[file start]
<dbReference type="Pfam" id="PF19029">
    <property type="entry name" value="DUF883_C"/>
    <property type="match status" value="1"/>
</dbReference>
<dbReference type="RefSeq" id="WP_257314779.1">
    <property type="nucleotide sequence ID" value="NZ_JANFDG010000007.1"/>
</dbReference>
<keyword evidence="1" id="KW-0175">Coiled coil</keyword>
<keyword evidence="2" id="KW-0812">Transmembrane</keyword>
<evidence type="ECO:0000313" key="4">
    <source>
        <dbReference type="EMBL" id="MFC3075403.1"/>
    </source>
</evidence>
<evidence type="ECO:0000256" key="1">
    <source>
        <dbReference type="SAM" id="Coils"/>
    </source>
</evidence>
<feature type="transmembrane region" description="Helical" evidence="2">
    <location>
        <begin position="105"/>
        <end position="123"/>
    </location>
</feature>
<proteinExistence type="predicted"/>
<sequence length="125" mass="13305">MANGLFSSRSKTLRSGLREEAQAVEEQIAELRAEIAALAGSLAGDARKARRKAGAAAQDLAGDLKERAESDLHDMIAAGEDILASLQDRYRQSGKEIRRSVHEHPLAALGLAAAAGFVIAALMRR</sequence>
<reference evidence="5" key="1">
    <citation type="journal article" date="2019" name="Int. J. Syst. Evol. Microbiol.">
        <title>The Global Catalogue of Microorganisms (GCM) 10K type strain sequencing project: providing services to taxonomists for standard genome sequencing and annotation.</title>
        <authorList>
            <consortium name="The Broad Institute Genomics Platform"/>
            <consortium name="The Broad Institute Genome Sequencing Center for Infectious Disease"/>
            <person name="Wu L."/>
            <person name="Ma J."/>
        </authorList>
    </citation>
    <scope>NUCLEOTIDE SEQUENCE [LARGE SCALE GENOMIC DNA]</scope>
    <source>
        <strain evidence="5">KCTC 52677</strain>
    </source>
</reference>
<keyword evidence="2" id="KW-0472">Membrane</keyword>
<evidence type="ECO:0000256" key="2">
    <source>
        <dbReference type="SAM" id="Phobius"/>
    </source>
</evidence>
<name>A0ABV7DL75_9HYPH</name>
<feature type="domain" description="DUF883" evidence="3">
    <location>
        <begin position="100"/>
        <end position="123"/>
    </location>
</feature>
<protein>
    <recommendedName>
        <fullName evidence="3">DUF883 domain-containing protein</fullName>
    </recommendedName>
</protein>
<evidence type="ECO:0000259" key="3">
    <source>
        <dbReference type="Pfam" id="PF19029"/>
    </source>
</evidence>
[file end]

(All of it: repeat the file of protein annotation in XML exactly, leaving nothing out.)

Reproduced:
<dbReference type="Pfam" id="PF19029">
    <property type="entry name" value="DUF883_C"/>
    <property type="match status" value="1"/>
</dbReference>
<dbReference type="RefSeq" id="WP_257314779.1">
    <property type="nucleotide sequence ID" value="NZ_JANFDG010000007.1"/>
</dbReference>
<keyword evidence="1" id="KW-0175">Coiled coil</keyword>
<keyword evidence="2" id="KW-0812">Transmembrane</keyword>
<evidence type="ECO:0000313" key="4">
    <source>
        <dbReference type="EMBL" id="MFC3075403.1"/>
    </source>
</evidence>
<evidence type="ECO:0000256" key="1">
    <source>
        <dbReference type="SAM" id="Coils"/>
    </source>
</evidence>
<feature type="transmembrane region" description="Helical" evidence="2">
    <location>
        <begin position="105"/>
        <end position="123"/>
    </location>
</feature>
<proteinExistence type="predicted"/>
<sequence length="125" mass="13305">MANGLFSSRSKTLRSGLREEAQAVEEQIAELRAEIAALAGSLAGDARKARRKAGAAAQDLAGDLKERAESDLHDMIAAGEDILASLQDRYRQSGKEIRRSVHEHPLAALGLAAAAGFVIAALMRR</sequence>
<reference evidence="5" key="1">
    <citation type="journal article" date="2019" name="Int. J. Syst. Evol. Microbiol.">
        <title>The Global Catalogue of Microorganisms (GCM) 10K type strain sequencing project: providing services to taxonomists for standard genome sequencing and annotation.</title>
        <authorList>
            <consortium name="The Broad Institute Genomics Platform"/>
            <consortium name="The Broad Institute Genome Sequencing Center for Infectious Disease"/>
            <person name="Wu L."/>
            <person name="Ma J."/>
        </authorList>
    </citation>
    <scope>NUCLEOTIDE SEQUENCE [LARGE SCALE GENOMIC DNA]</scope>
    <source>
        <strain evidence="5">KCTC 52677</strain>
    </source>
</reference>
<keyword evidence="2" id="KW-0472">Membrane</keyword>
<evidence type="ECO:0000256" key="2">
    <source>
        <dbReference type="SAM" id="Phobius"/>
    </source>
</evidence>
<name>A0ABV7DL75_9HYPH</name>
<feature type="domain" description="DUF883" evidence="3">
    <location>
        <begin position="100"/>
        <end position="123"/>
    </location>
</feature>
<protein>
    <recommendedName>
        <fullName evidence="3">DUF883 domain-containing protein</fullName>
    </recommendedName>
</protein>
<evidence type="ECO:0000259" key="3">
    <source>
        <dbReference type="Pfam" id="PF19029"/>
    </source>
</evidence>